Review: AU Rude Mechanicals “The Changeling”
AU Rude Mechanicals’ production explores repression, gender and sexuality
It has never been easy to be a woman. As I wandered through a dimly lit parking lot on Nov. 30 on my way to to see sophomore director Emma Hooks’ production of “The Changeling,” I was struck with how vulnerable my gender has made me. The list of things I cannot do is far longer than the list of things that I can. After all, I am only a woman and woman was not formed on her own; rather, she comes from Adam’s rib. For these reasons, “The Changeling” -- and its ability to question gender and the rigidity of religion that frequently binds women in its clutches -- resonated deeply with me.
This year, the AU Rude Mechanicals have a strong leader in its executive director, junior Elizabeth Morton, and its artistic director, junior Perry Scalfano. I remain impressed and humbled by the Rudes’ ability to create immersive, thought-provoking and emotional experiences. In the past, I have never been a fan of William Shakespeare or his contemporaries, but seeing so many of the Rudes’ performances have led me to a change of heart.
Hook’s “Changeling” is a contemporary adaption of a Jacobean era play written by Thomas Middleton and William Rowley. Set in religious modern day Spain, Beatrice-Joanna (freshman Sabrina Koss) is betrothed to Alonzo (freshman Jake Andrejat). However, Beatrice-Joanna is secretly in love with Alsemero (freshman Lukas Lehmann) and hopes to marry him, despite what her father, Vermandero, (junior Ryan Guerra), has arranged.
In order to secure her marriage to Alsemero, Beatrice-Joanna hires her father’s servant DeFlores (freshman Shae McDonald) to kill Alonzo. Because DeFlores is in love with Beatrice-Joanna, DeFlores obliges. Due to Alonzo’s death, Beatrice-Joanna is able to marry Alsemero. However, Alonzo’s sister, Tomaza (freshman Victoria Aumack), remains suspicious of Vermandero’s household. Roping her maid into the plot (freshman Maggie Shircliff), Beatrice-Joanna struggles to hide the truth and her growing love for DeFlores.
With several storylines compacted into one act, “The Changeling” moves at a brisk and engaging pace. Hooks’ direction is concise, with minimal set pieces and scene changes. Her selection of actors is superb. I found myself so immersed in the performance that I did not realize that the fifty minutes of its runtime had passed when the final bows were taken.
Additionally, praise goes to production manager, senior Rebecca Silva, lighting design assistant, freshman Jamie Gottlieb and sound designer, senior Callie Trawick. Together, their expert management of elaborate lighting and music enhanced the mood of suspense and tension.
Throughout the performance, religion remains a constant. Whether signified in action, such as prayer, or by the crucifix that Beatrice-Joanna wears around her neck, the weight of religion is present. The sin of murder seems inconsequential when it is compared to the sin of forbidden, same-sex love.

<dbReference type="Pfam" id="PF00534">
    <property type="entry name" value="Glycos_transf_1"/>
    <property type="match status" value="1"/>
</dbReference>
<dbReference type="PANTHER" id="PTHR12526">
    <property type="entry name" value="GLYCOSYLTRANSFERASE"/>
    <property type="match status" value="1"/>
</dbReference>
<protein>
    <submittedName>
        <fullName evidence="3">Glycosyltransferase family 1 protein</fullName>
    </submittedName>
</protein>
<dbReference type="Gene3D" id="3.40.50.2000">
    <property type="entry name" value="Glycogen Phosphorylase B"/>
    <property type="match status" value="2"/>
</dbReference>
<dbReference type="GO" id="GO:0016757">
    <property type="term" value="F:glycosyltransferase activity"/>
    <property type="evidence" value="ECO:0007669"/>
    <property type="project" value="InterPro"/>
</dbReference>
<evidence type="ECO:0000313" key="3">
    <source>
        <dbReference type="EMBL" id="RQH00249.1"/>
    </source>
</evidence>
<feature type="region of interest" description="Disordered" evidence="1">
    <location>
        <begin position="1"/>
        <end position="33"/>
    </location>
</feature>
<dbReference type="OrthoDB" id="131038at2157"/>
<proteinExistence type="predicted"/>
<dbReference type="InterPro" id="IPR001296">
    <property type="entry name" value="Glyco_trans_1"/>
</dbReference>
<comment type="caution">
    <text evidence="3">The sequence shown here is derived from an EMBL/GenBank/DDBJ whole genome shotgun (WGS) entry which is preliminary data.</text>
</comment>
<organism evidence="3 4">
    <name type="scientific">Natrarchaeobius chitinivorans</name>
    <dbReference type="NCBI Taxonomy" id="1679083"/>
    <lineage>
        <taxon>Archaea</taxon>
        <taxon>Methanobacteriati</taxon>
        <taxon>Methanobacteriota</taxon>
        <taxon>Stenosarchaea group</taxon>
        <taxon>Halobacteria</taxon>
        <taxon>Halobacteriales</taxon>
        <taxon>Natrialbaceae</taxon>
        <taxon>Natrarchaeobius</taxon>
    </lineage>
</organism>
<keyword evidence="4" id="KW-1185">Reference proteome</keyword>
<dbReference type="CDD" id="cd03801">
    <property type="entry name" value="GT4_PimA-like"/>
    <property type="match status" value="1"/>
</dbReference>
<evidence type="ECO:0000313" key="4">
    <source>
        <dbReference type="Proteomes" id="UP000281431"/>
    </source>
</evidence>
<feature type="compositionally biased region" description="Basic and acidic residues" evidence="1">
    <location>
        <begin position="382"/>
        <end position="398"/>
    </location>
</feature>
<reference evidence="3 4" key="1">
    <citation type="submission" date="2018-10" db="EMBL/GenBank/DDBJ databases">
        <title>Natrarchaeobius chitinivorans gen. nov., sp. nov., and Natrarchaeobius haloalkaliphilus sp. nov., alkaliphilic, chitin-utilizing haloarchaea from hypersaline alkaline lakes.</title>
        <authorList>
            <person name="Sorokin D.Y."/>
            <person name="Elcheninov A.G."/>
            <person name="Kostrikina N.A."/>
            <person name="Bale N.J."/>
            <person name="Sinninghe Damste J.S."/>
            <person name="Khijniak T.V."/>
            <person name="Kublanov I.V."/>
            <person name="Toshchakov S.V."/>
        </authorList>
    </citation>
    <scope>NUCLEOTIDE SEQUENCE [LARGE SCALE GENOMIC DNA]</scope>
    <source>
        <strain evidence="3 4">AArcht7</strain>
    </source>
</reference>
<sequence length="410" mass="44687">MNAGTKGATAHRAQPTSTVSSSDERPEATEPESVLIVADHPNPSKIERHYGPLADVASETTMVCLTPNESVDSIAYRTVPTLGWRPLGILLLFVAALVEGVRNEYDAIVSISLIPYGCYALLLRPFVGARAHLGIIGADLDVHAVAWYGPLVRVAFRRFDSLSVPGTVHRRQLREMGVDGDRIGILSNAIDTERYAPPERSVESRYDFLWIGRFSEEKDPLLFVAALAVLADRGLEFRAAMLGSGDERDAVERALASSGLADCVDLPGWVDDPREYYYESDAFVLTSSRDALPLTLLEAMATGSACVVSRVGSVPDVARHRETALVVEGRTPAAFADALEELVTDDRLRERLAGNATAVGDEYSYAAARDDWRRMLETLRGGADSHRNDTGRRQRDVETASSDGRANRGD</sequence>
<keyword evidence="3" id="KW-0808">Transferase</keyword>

It is refreshing to see a character struggle with her sexuality as Koss so brilliantly portrays. For Beatrice-Joanna, loving both men and women is something that conflicts with the mere nature of her being and community. McDonald’s portrayal as the tortured DeFlore is often stilted and stone faced in comparison to Koss.
However, McDonald’s final moments onstage are superb. The tempered emotions that explode at the end of the play are a cumulation of frustration, rage and, most surprisingly, love. DeFlores, however unhinged she may be, knows that this is not a world in which she and Beatrice-Joanna can love each other.
In many ways, “The Changeling” is reminiscent of a film noir. Men like Alonzo, Alsemero and Vermandero are oblivious chumps while women like Beatrice-Joanna, DeFlores and Tomaza plot and scheme. At one point, Beatrice-Joanna tells DeFlores, “Would creation had formed me man . . . oh ‘tis the soul of freedom!” The anguish and conflict in Koss’ performance shows Beatrice-Joanna’s struggle to accept her gender and the reality that it brings: to be a woman is to be caged, to have decisions made for her by men.
It is only with acts of violence that Beatrice-Joanna is able to find liberation from the men who dictate who she should be. Ironically, it is those acts of violence which propel Tomaza into a role of vengeance, strength and individuality as she seeks to find her brother’s killer. She is the strongest woman on the stage and, in her fiery performance, Aumack shows that Tomaza knows the power within herself.
Being a woman is often messy and frustrating, but Hooks’ direction, her actors’ performances and her team of assistant director, sophomore Emma Hoss, and stage manager, freshman Quinn Anderson, harness the control, authority, energy and depth in every woman. I am better off for having seen “The Changeling” and now more than ever, I am grateful and proud to be a woman, despite the obstacles in my way.
Naomi Zeigler is a senior in the College of Arts and Sciences and is the Opinion Editor for The Eagle.